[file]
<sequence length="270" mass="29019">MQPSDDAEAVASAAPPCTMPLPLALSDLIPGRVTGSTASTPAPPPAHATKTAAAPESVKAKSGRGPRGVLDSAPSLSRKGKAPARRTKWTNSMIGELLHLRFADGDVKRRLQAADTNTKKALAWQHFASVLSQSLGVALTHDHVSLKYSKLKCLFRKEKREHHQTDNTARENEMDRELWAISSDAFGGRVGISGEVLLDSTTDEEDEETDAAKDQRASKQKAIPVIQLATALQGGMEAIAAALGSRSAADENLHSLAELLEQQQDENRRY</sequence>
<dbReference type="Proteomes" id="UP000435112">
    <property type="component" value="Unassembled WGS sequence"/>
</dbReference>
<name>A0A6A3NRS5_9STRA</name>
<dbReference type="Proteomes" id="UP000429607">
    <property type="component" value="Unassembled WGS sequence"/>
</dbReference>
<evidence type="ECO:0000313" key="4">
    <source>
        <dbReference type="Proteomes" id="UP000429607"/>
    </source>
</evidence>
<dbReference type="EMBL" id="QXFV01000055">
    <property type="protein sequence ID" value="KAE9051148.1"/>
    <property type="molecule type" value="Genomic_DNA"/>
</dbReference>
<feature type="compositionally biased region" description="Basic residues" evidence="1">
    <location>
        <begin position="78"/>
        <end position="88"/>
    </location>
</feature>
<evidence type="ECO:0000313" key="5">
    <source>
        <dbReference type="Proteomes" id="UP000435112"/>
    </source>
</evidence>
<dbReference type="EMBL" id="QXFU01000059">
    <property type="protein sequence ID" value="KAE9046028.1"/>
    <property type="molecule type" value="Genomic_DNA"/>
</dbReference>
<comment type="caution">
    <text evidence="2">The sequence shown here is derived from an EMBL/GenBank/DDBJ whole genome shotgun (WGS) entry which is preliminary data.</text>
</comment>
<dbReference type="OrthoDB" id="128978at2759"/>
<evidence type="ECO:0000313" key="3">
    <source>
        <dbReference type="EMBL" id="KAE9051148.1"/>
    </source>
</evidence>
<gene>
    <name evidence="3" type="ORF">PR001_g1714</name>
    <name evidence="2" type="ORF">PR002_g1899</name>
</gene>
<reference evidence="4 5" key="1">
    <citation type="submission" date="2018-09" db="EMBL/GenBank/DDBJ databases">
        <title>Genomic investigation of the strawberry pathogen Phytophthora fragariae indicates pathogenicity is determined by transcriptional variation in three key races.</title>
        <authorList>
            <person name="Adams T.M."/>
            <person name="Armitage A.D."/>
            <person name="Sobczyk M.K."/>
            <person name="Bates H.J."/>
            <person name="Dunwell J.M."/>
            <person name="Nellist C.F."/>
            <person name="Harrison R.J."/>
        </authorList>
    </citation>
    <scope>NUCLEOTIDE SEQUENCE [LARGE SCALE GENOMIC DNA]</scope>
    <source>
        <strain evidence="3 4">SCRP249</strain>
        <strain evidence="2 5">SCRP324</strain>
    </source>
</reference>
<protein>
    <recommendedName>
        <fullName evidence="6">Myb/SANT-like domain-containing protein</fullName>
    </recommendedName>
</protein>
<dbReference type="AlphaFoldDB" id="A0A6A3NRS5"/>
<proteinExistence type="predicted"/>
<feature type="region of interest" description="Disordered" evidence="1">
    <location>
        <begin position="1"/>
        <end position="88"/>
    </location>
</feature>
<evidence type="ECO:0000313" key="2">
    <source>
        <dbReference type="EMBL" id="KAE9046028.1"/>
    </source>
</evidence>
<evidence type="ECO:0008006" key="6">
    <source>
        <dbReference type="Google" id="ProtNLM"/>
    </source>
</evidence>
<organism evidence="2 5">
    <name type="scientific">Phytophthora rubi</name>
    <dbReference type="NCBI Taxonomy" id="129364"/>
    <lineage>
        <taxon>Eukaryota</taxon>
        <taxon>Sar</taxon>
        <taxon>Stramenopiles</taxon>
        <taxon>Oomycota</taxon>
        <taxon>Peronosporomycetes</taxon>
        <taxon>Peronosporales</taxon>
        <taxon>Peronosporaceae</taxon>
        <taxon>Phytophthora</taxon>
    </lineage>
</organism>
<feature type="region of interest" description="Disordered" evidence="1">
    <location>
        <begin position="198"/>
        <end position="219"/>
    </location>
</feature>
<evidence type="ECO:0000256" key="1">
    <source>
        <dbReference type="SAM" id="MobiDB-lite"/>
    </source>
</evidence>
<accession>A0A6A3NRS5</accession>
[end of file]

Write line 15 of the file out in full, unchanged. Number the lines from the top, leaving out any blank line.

    <property type="protein sequence ID" value="KAE9051148.1"/>